Afghanistan’s media landscape under the Taliban

The Taliban takeover offers no respite to vulnerable Afghan communities, especially considering the group’s dubious credibility to uphold recent public statements claiming that they’ve changed. Journalists, news reporters, and other contributors to the country’s once-vibrant media landscape—a highly visible achievement of the past twenty years—must now brace for potential Taliban retribution, with minimal help from the international community and no idea of what’s to come. In particular, women journalists are in grave peril, with thousands destroying their identities and going into hiding, plagued with the uncertainty of what Taliban rule means for their careers, livelihoods, rights, and safety.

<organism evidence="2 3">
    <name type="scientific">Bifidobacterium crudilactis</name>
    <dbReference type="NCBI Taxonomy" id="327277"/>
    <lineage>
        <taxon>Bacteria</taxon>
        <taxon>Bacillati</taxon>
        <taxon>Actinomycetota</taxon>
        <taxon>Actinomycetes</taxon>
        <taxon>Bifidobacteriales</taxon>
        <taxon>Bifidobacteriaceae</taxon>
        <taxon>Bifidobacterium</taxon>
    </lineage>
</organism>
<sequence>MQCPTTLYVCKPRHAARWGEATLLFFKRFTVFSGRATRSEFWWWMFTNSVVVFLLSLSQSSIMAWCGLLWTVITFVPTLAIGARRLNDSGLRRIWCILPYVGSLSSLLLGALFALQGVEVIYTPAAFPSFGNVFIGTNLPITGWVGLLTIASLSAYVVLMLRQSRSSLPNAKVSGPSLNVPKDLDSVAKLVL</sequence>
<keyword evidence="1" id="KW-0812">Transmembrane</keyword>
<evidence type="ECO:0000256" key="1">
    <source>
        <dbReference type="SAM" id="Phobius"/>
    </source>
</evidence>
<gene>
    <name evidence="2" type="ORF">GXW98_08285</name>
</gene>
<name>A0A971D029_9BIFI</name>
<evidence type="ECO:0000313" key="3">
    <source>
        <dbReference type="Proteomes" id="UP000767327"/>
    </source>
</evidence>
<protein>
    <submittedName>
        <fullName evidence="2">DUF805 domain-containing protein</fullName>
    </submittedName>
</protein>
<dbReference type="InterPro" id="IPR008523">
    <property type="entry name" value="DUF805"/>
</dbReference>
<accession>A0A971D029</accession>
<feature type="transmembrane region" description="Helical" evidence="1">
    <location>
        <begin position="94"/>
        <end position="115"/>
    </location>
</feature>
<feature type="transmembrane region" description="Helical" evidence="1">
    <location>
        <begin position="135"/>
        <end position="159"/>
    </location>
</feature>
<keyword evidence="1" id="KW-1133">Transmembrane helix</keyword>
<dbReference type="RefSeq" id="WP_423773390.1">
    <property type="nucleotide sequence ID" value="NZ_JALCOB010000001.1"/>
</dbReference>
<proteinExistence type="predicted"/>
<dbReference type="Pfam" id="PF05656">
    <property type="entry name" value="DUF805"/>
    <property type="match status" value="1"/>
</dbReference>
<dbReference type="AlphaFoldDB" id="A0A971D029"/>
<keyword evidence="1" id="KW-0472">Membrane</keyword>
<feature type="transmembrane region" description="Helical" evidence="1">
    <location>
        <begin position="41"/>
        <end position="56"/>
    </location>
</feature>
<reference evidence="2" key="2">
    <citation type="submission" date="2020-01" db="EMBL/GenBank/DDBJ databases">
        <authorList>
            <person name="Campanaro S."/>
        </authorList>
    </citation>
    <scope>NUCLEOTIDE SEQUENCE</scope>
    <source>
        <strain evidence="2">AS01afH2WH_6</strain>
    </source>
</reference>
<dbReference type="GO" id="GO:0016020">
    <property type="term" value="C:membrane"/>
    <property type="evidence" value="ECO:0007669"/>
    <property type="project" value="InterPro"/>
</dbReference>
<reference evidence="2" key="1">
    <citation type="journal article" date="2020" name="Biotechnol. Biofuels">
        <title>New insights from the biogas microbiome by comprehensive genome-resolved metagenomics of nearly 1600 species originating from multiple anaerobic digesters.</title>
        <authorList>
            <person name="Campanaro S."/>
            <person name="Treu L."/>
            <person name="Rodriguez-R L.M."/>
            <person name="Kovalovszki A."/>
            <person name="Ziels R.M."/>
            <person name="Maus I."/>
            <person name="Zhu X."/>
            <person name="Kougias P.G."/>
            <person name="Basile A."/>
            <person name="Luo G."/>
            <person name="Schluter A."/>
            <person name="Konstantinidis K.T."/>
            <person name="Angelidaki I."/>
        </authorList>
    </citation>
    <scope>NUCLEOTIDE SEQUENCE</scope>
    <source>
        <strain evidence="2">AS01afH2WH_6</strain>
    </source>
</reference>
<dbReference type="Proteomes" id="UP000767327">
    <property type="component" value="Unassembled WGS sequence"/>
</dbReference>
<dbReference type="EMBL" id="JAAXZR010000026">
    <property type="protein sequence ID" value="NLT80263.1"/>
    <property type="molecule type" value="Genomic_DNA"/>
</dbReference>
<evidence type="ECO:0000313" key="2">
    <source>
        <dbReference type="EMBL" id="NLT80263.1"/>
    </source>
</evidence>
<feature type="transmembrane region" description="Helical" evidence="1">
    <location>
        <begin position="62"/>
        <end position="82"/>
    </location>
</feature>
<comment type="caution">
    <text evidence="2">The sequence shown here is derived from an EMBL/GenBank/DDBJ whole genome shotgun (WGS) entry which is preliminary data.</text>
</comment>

In this interview, the Atlantic Council’s South Asia Center and Radio Free Europe/Radio Liberty (RFE/RL) partnered for a discussion on the prospects for Afghanistan’s media sector under renewed Taliban rule. Jamie Fly, president of RFE/RL, as well as moderator Irfan Nooruddin, director of the South Asia Center, led the conversation.

The South Asia Center is the hub for the Atlantic Council’s analysis of the political, social, geographical, and cultural diversity of the region. ​At the intersection of South Asia and its geopolitics, SAC cultivates dialogue to shape policy and forge ties between the region and the global community.

Related Experts: Irfan Nooruddin

Image: Afghan staff of Zan TV station (women's TV) discuss in their newsroom in Kabul, Afghanistan May 8, 2017. Picture taken May 8, 2017. REUTERS/Mohammad Ismail